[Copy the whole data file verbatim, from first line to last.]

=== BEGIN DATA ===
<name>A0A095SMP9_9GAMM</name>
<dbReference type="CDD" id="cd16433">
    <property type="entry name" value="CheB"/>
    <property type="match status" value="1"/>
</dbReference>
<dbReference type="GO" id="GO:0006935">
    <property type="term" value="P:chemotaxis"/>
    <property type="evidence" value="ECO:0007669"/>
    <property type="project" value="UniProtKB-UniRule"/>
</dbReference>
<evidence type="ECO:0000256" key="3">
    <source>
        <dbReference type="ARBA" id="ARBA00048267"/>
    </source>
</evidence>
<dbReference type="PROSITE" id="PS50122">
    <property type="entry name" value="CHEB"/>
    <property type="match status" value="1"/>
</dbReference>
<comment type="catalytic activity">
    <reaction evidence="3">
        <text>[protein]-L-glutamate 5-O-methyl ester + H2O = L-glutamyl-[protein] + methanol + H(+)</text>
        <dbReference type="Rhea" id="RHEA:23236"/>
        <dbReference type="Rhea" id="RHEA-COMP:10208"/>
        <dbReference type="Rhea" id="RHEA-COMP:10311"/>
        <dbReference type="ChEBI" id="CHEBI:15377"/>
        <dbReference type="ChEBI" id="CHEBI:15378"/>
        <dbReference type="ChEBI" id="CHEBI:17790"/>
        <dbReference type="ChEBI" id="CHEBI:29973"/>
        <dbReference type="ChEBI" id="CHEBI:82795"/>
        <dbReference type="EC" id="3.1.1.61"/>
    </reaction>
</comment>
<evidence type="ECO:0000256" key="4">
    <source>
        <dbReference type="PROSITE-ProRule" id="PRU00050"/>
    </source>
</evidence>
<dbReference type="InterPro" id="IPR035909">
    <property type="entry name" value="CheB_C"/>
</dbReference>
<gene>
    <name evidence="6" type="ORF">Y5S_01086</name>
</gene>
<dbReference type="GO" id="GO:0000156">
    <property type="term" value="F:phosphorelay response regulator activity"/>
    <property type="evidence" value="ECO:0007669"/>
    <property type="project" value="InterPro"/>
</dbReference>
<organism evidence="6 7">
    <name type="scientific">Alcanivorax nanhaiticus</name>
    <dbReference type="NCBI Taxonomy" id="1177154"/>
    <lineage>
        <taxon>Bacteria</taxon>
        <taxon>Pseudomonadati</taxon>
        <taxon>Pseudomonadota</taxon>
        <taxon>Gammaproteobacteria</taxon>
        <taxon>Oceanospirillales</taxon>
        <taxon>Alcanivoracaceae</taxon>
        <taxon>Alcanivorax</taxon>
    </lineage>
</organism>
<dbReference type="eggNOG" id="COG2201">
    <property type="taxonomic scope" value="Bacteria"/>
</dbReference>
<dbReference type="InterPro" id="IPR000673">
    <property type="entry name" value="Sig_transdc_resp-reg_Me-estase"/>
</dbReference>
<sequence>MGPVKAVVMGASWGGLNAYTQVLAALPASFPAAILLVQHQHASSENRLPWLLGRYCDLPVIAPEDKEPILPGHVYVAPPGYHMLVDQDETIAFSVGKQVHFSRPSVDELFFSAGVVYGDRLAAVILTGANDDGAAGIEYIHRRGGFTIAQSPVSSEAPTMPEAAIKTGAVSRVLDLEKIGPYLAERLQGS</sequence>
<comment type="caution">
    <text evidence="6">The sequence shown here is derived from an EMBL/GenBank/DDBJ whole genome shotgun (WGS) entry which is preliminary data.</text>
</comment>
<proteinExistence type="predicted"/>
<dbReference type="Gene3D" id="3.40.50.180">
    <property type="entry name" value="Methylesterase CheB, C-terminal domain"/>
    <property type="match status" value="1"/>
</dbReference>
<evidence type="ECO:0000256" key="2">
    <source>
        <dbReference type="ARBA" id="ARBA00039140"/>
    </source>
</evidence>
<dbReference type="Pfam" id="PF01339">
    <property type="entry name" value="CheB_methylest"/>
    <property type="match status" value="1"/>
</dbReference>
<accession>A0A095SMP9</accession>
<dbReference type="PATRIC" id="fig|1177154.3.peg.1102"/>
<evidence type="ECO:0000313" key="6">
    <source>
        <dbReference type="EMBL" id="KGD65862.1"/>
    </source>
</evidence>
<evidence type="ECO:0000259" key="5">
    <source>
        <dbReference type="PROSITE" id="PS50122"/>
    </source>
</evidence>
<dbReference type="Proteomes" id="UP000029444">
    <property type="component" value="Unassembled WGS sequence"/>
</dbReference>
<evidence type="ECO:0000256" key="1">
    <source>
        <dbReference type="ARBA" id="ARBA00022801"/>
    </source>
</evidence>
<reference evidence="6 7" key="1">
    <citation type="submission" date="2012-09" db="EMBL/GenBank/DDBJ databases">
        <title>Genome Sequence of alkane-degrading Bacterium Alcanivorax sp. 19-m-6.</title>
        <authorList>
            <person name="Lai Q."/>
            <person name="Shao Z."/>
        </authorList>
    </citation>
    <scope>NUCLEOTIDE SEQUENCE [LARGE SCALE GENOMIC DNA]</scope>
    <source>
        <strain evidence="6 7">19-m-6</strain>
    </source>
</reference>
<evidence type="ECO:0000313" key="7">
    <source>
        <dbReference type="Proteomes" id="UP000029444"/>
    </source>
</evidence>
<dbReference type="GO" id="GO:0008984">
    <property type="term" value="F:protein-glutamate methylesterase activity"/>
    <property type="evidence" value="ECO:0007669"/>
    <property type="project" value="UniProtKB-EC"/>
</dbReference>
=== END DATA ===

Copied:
<name>A0A095SMP9_9GAMM</name>
<dbReference type="CDD" id="cd16433">
    <property type="entry name" value="CheB"/>
    <property type="match status" value="1"/>
</dbReference>
<dbReference type="GO" id="GO:0006935">
    <property type="term" value="P:chemotaxis"/>
    <property type="evidence" value="ECO:0007669"/>
    <property type="project" value="UniProtKB-UniRule"/>
</dbReference>
<evidence type="ECO:0000256" key="3">
    <source>
        <dbReference type="ARBA" id="ARBA00048267"/>
    </source>
</evidence>
<dbReference type="PROSITE" id="PS50122">
    <property type="entry name" value="CHEB"/>
    <property type="match status" value="1"/>
</dbReference>
<comment type="catalytic activity">
    <reaction evidence="3">
        <text>[protein]-L-glutamate 5-O-methyl ester + H2O = L-glutamyl-[protein] + methanol + H(+)</text>
        <dbReference type="Rhea" id="RHEA:23236"/>
        <dbReference type="Rhea" id="RHEA-COMP:10208"/>
        <dbReference type="Rhea" id="RHEA-COMP:10311"/>
        <dbReference type="ChEBI" id="CHEBI:15377"/>
        <dbReference type="ChEBI" id="CHEBI:15378"/>
        <dbReference type="ChEBI" id="CHEBI:17790"/>
        <dbReference type="ChEBI" id="CHEBI:29973"/>
        <dbReference type="ChEBI" id="CHEBI:82795"/>
        <dbReference type="EC" id="3.1.1.61"/>
    </reaction>
</comment>
<evidence type="ECO:0000256" key="4">
    <source>
        <dbReference type="PROSITE-ProRule" id="PRU00050"/>
    </source>
</evidence>
<dbReference type="InterPro" id="IPR035909">
    <property type="entry name" value="CheB_C"/>
</dbReference>
<gene>
    <name evidence="6" type="ORF">Y5S_01086</name>
</gene>
<dbReference type="GO" id="GO:0000156">
    <property type="term" value="F:phosphorelay response regulator activity"/>
    <property type="evidence" value="ECO:0007669"/>
    <property type="project" value="InterPro"/>
</dbReference>
<organism evidence="6 7">
    <name type="scientific">Alcanivorax nanhaiticus</name>
    <dbReference type="NCBI Taxonomy" id="1177154"/>
    <lineage>
        <taxon>Bacteria</taxon>
        <taxon>Pseudomonadati</taxon>
        <taxon>Pseudomonadota</taxon>
        <taxon>Gammaproteobacteria</taxon>
        <taxon>Oceanospirillales</taxon>
        <taxon>Alcanivoracaceae</taxon>
        <taxon>Alcanivorax</taxon>
    </lineage>
</organism>
<dbReference type="eggNOG" id="COG2201">
    <property type="taxonomic scope" value="Bacteria"/>
</dbReference>
<dbReference type="InterPro" id="IPR000673">
    <property type="entry name" value="Sig_transdc_resp-reg_Me-estase"/>
</dbReference>
<sequence>MGPVKAVVMGASWGGLNAYTQVLAALPASFPAAILLVQHQHASSENRLPWLLGRYCDLPVIAPEDKEPILPGHVYVAPPGYHMLVDQDETIAFSVGKQVHFSRPSVDELFFSAGVVYGDRLAAVILTGANDDGAAGIEYIHRRGGFTIAQSPVSSEAPTMPEAAIKTGAVSRVLDLEKIGPYLAERLQGS</sequence>
<comment type="caution">
    <text evidence="6">The sequence shown here is derived from an EMBL/GenBank/DDBJ whole genome shotgun (WGS) entry which is preliminary data.</text>
</comment>
<proteinExistence type="predicted"/>
<dbReference type="Gene3D" id="3.40.50.180">
    <property type="entry name" value="Methylesterase CheB, C-terminal domain"/>
    <property type="match status" value="1"/>
</dbReference>
<evidence type="ECO:0000256" key="2">
    <source>
        <dbReference type="ARBA" id="ARBA00039140"/>
    </source>
</evidence>
<dbReference type="Pfam" id="PF01339">
    <property type="entry name" value="CheB_methylest"/>
    <property type="match status" value="1"/>
</dbReference>
<accession>A0A095SMP9</accession>
<dbReference type="PATRIC" id="fig|1177154.3.peg.1102"/>
<evidence type="ECO:0000313" key="6">
    <source>
        <dbReference type="EMBL" id="KGD65862.1"/>
    </source>
</evidence>
<evidence type="ECO:0000259" key="5">
    <source>
        <dbReference type="PROSITE" id="PS50122"/>
    </source>
</evidence>
<dbReference type="Proteomes" id="UP000029444">
    <property type="component" value="Unassembled WGS sequence"/>
</dbReference>
<evidence type="ECO:0000256" key="1">
    <source>
        <dbReference type="ARBA" id="ARBA00022801"/>
    </source>
</evidence>
<reference evidence="6 7" key="1">
    <citation type="submission" date="2012-09" db="EMBL/GenBank/DDBJ databases">
        <title>Genome Sequence of alkane-degrading Bacterium Alcanivorax sp. 19-m-6.</title>
        <authorList>
            <person name="Lai Q."/>
            <person name="Shao Z."/>
        </authorList>
    </citation>
    <scope>NUCLEOTIDE SEQUENCE [LARGE SCALE GENOMIC DNA]</scope>
    <source>
        <strain evidence="6 7">19-m-6</strain>
    </source>
</reference>
<evidence type="ECO:0000313" key="7">
    <source>
        <dbReference type="Proteomes" id="UP000029444"/>
    </source>
</evidence>
<dbReference type="GO" id="GO:0008984">
    <property type="term" value="F:protein-glutamate methylesterase activity"/>
    <property type="evidence" value="ECO:0007669"/>
    <property type="project" value="UniProtKB-EC"/>
</dbReference>